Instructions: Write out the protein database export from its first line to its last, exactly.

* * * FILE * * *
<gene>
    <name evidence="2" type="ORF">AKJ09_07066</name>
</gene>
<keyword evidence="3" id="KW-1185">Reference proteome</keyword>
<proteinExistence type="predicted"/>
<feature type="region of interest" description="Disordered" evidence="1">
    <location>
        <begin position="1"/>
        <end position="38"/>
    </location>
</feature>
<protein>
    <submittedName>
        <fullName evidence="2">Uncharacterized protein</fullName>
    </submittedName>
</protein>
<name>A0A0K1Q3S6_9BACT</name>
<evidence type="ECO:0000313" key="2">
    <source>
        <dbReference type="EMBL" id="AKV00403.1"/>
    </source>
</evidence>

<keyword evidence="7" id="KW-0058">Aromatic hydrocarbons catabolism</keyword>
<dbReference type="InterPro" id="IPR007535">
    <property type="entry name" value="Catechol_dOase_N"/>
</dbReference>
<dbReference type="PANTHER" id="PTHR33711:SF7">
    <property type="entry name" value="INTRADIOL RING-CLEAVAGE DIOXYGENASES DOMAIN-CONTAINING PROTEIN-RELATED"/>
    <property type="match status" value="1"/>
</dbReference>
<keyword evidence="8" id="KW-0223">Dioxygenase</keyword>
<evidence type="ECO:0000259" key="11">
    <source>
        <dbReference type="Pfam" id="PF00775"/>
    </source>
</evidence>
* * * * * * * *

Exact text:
<gene>
    <name evidence="2" type="ORF">AKJ09_07066</name>
</gene>
<keyword evidence="3" id="KW-1185">Reference proteome</keyword>
<proteinExistence type="predicted"/>
<feature type="region of interest" description="Disordered" evidence="1">
    <location>
        <begin position="1"/>
        <end position="38"/>
    </location>
</feature>
<protein>
    <submittedName>
        <fullName evidence="2">Uncharacterized protein</fullName>
    </submittedName>
</protein>
<name>A0A0K1Q3S6_9BACT</name>
<evidence type="ECO:0000313" key="2">
    <source>
        <dbReference type="EMBL" id="AKV00403.1"/>
    </source>
</evidence>

<keyword evidence="7" id="KW-0058">Aromatic hydrocarbons catabolism</keyword>
<dbReference type="InterPro" id="IPR007535">
    <property type="entry name" value="Catechol_dOase_N"/>
</dbReference>
<dbReference type="PANTHER" id="PTHR33711:SF7">
    <property type="entry name" value="INTRADIOL RING-CLEAVAGE DIOXYGENASES DOMAIN-CONTAINING PROTEIN-RELATED"/>
    <property type="match status" value="1"/>
</dbReference>
<keyword evidence="8" id="KW-0223">Dioxygenase</keyword>
<evidence type="ECO:0000259" key="11">
    <source>
        <dbReference type="Pfam" id="PF00775"/>
    </source>
</evidence>